Zero Waste Scotland, in partnership with the Salvation Army Trading Company and WRAP, is offering two designers a fully-paid 12 week internship to create a new collection of clothes from those that have been given to charity.

The fashion industry currently contributes £26bn to the UK Economy. Typically a household possesses around £4000 worth of clothing. However with an estimated £140 million worth (350,000 tonnes) of clothing sent to landfill each year there is a need to close the loop and reinvest in this growing market.

That’s why Zero Waste Scotland, which has programmes in place with the Edinburgh Fashion Festival, has launched a campaign to ‘show consumers the true value of their discarded clothing’.

Zero Waste Scotland’s textiles manager Lynn Wilson said: “This exciting new project with the Salvation Army Trading Company aims to show Scots the true value of their clothes and how, with a little love and attention, the item they may intend to throw out could in fact be turned in to something more valuable for the current or new owner. It’s also a terrific opportunity for designers based in Scotland, so please send us your applications now.”

The Salvation Army Trading Company has 52 charity shops in Scotland as well as thousands of recycling banks. Each year they receive around 30,000 tonnes of donated textiles in the UK, which helps raise vital funds for the charity’s work.

Forming part of the Love Your Clothes campaign, the two selected designers will have to choose 150kg of fabric from the 5 tonne selection of unwanted clothing.

Once the internships are complete, each new collection will be individually and independently valued to demonstrate how much revenue could be created and saved through a closed loop circular economy.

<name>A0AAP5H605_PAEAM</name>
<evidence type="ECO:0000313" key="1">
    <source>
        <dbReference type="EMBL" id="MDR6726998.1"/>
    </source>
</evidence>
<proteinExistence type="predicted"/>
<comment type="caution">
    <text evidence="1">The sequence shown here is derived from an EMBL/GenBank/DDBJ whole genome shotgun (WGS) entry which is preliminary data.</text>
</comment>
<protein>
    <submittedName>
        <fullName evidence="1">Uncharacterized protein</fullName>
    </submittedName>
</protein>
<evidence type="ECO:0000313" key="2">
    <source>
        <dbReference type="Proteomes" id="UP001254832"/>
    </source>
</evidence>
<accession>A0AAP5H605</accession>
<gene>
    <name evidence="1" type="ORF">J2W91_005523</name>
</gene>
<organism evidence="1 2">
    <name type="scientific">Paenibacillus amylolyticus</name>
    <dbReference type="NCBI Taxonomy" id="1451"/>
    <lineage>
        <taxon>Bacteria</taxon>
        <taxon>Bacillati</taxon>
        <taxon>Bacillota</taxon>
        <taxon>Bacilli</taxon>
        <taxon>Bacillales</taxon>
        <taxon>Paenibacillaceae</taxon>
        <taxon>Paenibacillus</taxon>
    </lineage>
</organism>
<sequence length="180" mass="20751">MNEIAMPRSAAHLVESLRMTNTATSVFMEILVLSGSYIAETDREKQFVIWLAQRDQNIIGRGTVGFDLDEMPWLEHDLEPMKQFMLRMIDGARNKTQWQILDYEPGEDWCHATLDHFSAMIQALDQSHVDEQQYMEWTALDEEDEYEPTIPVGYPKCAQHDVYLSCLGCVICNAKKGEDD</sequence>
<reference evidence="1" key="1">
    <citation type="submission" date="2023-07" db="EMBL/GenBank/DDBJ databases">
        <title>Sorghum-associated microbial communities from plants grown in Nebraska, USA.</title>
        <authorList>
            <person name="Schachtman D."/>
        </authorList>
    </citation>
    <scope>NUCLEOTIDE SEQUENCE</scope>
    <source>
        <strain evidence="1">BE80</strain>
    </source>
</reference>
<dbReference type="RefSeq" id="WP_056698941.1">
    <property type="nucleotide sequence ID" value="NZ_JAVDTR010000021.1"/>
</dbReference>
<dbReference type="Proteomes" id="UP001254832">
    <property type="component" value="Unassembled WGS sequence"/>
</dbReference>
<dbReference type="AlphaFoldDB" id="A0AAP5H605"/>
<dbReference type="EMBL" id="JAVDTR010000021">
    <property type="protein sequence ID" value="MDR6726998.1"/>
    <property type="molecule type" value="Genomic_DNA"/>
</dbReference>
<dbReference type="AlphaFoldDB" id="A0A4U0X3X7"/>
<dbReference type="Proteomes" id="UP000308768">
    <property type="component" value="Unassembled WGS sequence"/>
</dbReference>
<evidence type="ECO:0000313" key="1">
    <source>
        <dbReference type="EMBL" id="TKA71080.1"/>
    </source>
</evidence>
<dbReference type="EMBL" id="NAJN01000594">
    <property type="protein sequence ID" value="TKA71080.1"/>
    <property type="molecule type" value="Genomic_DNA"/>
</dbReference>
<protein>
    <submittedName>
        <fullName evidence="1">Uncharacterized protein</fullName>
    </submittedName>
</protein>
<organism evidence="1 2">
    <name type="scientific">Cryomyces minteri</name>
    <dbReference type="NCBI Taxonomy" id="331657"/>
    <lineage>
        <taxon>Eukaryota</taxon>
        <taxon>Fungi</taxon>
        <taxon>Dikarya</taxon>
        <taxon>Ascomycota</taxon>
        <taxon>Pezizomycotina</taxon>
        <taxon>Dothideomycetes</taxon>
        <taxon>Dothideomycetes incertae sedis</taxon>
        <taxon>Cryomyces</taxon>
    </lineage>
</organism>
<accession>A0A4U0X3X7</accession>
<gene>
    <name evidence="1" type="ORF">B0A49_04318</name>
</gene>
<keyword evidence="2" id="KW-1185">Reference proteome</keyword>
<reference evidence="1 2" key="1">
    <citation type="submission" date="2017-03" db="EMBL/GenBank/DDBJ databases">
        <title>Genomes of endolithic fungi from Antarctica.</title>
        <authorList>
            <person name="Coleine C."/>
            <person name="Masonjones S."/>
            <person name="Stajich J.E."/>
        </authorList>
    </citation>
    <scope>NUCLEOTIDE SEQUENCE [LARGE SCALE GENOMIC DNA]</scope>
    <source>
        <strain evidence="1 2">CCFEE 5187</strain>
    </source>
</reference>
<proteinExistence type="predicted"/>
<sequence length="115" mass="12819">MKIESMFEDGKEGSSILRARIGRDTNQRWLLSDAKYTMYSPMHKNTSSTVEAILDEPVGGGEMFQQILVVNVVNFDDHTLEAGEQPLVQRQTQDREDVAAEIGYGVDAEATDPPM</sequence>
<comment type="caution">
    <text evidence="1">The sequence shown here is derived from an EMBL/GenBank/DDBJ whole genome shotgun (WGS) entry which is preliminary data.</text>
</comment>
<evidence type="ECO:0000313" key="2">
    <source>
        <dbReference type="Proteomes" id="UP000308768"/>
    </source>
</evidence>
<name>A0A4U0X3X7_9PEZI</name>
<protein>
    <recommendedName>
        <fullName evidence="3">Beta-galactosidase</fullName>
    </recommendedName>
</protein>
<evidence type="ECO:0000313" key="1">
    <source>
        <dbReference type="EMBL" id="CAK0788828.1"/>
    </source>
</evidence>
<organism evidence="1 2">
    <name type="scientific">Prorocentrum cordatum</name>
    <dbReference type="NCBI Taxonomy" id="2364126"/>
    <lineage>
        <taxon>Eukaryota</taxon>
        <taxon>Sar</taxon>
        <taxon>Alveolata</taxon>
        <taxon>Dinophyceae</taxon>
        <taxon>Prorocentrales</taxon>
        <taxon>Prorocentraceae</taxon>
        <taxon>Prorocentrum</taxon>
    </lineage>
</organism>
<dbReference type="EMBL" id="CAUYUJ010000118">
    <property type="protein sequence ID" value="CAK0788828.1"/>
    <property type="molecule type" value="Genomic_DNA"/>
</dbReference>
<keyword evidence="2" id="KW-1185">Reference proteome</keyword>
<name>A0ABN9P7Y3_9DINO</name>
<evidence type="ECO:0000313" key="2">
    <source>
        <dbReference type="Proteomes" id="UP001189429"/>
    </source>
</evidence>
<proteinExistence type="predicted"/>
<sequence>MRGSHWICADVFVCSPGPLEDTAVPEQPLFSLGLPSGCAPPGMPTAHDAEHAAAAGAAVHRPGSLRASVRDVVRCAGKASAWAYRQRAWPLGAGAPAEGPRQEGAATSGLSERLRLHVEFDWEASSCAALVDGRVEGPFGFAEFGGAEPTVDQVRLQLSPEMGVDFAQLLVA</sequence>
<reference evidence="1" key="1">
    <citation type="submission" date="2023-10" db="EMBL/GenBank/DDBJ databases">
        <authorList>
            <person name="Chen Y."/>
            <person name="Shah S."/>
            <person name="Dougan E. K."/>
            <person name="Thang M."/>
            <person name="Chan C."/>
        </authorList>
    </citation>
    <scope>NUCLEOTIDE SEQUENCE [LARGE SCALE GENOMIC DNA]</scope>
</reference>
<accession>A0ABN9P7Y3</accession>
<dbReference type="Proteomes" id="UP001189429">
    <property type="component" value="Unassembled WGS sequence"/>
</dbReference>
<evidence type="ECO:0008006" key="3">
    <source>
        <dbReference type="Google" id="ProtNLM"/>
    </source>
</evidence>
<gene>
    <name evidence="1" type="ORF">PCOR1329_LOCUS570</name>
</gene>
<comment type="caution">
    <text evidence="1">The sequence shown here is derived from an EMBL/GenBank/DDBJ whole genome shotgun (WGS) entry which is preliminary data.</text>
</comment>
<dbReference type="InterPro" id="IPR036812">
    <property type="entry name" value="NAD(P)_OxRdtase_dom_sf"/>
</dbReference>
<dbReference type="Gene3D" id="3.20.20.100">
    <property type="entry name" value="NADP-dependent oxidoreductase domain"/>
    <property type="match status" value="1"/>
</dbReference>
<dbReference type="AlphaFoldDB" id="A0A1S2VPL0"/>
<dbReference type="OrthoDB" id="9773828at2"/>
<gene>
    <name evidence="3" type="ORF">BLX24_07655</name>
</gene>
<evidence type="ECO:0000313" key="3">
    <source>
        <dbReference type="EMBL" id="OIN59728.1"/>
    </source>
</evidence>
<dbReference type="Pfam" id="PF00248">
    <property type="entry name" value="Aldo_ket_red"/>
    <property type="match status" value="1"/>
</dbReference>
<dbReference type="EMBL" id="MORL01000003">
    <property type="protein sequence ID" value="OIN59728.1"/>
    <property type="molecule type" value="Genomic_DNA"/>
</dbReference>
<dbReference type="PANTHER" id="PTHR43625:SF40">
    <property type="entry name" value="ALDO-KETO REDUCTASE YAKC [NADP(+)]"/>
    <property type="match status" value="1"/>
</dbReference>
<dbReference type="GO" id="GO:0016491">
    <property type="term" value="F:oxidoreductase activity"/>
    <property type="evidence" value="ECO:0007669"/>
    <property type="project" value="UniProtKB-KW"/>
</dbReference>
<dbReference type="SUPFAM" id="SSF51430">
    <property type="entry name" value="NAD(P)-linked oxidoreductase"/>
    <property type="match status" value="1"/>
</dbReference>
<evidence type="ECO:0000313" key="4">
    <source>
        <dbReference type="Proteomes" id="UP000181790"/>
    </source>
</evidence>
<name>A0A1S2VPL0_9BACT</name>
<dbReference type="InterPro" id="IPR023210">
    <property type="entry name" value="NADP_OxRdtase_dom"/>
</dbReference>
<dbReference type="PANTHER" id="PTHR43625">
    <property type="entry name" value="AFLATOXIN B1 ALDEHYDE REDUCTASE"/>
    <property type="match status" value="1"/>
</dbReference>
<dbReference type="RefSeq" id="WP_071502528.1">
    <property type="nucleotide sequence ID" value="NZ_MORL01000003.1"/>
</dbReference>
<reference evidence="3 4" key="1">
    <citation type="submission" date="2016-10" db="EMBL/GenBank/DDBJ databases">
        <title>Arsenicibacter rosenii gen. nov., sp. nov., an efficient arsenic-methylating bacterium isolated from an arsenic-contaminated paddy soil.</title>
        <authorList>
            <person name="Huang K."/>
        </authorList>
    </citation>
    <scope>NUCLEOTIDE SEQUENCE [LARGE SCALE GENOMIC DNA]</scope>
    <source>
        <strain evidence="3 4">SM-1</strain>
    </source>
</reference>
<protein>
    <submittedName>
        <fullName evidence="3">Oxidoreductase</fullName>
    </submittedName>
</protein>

Love Your Clothes

The Love Your Clothes campaign is being overseen by charity WRAP and is closely linked with another WRAP initiative, the Sustainable Clothing Action Plan. The plan has seen clothing giants Next and Stella McCarthy, as well as charities including Zero Waste Scotland, pledge to reduce carbon, water and in waste to landfill by 15% by 2020.

Closed loop catwalks

The fashion industry as a whole is taking significant strides in working towards a closed loop economy. This past week, Swedish clothing chain H&M announced a €1m grant for pioneering ideas, which will help reduce the amount of discarded clothes being sent to landfill.

They also announced launch of a new denim range made from recycled and organic cotton, something that the two chosen designers for Zero Waste Scotland will hope to replicate.

Matt Mace

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